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Global study of world’s most abundant creatures published today in Nature
What is the most abundant animal on the planet? Some may guess mice, or perhaps ants. A simple Google search will give you the answer – it’s nematodes, small worms also called eelworms. There are 440 billion billion (4.4 ± 0.64 × 1020) of them and they exist in all of the Earth’s ecosystems (notably in soil, but also in water and as parasites in animal bodies). Still, because of their microscopic size most of us have never seen, and will never see, one. But they play a critical role in the cycling of carbon and nutrients in ecosystems, and are essential to understanding biological activity in soil. There are nematodes that feed on bacteria, fungi, plants and even on other soil animals, fulfilling several key roles in the soil food web. Indeed, they play a significant role in influencing CO2 emissions from soils, determining whether carbon is locked up in soil organisms or released into the soil and the atmosphere, where it contributes to global warming. Their activity helps create healthy soil conditions for plants to grow and provide crops as well as capture carbon. However, global warming could boost their activity, leading to increased global CO2 emissions from soils, according to an article published today in Nature and coauthored by ASE professor David Wardle.
Because of their importance to ecosystems and vast abundance, researchers want to know more about the distribution of nematodes. The Nature article co-authored by ASE professor David provides the first attempt to map the global distribution of the Earth’s soil nematodes. Interestingly, it shows that, unlike animals living above ground, the abundance of nematodes does not peak in the tropics. Instead, this study provides conclusive evidence that the majority of the world’s nematodes live in high latitudes, with 38.7% found in boreal forests and tundra, (North America, Scandinavia and Russia); 24.5% in temperate regions; and only 20.5% in the tropics and sub-tropics.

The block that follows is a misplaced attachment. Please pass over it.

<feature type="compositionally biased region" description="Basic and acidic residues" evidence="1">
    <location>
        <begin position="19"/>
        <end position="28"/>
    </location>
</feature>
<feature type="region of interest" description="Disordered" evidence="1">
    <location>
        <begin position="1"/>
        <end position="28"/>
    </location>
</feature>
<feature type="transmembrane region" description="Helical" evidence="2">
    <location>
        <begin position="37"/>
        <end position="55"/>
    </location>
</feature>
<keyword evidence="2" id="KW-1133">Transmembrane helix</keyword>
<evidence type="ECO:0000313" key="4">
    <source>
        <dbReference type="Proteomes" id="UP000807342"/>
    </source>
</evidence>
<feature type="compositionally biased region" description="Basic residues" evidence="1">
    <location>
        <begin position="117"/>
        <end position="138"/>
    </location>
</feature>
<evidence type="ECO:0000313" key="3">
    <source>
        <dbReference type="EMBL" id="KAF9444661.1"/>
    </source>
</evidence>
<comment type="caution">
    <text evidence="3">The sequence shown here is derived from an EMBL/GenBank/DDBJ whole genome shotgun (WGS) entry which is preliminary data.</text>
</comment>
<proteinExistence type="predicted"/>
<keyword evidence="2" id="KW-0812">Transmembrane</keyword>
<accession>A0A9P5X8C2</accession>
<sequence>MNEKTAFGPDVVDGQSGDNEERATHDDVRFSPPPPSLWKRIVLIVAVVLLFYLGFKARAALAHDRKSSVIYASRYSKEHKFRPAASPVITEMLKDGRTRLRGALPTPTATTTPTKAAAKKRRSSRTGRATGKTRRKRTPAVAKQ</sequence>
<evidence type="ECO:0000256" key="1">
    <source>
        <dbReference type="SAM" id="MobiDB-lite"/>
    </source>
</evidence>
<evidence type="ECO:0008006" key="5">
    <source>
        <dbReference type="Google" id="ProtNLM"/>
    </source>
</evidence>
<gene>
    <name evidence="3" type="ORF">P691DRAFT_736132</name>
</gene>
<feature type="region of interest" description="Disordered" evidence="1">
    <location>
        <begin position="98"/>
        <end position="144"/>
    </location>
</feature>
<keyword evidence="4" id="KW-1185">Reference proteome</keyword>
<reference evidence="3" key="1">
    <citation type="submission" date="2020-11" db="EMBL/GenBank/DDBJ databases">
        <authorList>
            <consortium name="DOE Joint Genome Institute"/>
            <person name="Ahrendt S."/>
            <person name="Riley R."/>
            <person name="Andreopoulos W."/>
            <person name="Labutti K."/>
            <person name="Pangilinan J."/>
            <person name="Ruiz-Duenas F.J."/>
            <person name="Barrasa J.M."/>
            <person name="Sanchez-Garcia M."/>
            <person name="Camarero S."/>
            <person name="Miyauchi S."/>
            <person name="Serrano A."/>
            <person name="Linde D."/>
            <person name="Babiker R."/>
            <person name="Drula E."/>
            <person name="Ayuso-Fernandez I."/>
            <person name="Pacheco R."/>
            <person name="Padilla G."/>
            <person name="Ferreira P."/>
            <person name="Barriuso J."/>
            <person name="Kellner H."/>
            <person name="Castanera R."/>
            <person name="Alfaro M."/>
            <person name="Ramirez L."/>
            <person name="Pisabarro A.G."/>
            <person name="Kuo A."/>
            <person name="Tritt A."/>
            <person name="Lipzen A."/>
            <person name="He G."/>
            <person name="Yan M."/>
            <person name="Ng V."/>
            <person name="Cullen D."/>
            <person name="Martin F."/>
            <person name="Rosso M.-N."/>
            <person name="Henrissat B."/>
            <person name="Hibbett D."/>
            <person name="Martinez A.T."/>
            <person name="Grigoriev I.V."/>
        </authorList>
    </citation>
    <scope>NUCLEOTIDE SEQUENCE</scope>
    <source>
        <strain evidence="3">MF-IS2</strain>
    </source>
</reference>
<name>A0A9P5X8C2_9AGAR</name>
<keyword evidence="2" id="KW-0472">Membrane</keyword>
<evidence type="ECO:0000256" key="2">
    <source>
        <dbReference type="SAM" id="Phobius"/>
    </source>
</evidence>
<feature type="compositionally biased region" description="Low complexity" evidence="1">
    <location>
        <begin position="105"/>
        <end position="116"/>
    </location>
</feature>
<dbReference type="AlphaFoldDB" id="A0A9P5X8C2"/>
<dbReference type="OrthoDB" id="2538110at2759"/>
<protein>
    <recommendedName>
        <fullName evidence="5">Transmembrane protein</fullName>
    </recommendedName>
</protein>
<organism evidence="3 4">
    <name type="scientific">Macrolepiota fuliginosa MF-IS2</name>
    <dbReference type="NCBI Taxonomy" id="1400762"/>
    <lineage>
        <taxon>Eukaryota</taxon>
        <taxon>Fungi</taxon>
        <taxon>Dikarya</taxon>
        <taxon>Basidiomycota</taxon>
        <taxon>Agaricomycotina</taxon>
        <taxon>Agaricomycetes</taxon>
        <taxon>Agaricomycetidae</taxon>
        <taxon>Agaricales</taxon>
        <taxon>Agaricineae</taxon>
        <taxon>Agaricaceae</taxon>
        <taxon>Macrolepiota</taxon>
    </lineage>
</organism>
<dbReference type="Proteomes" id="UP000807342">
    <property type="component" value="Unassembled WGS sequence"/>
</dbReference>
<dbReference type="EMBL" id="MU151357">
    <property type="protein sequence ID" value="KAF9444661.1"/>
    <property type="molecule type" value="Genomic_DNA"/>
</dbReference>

The article also provides a new improved calculation of the world’s population of soil nematodes, far greater than the previous. There are about 57 billion soil nematodes for every human, and their total biomass is around 300 million tonnes – approximately 80% of the combined weight of Earth’s human population of 7.7 billion people.
Nematodes are generally more active at higher temperatures, so the large nematode populations in the arctic and sub-arctic make these regions very sensitive to warming. These regions compose a major reservoir of soil carbon stocks, and may release much more carbon as a result of increased soil animal activity and a prolongation of the plant-growing season due to human-induced climate change.
Link to the paper:
Van den Hoogen, J., Giesen, S., Routh, D., Ferris, H., Traunspurger, W., Wardle, D. A., de Goede, R. G. M., et al. 2019. Soil nematode abundance and functional group composition at a global scale. Nature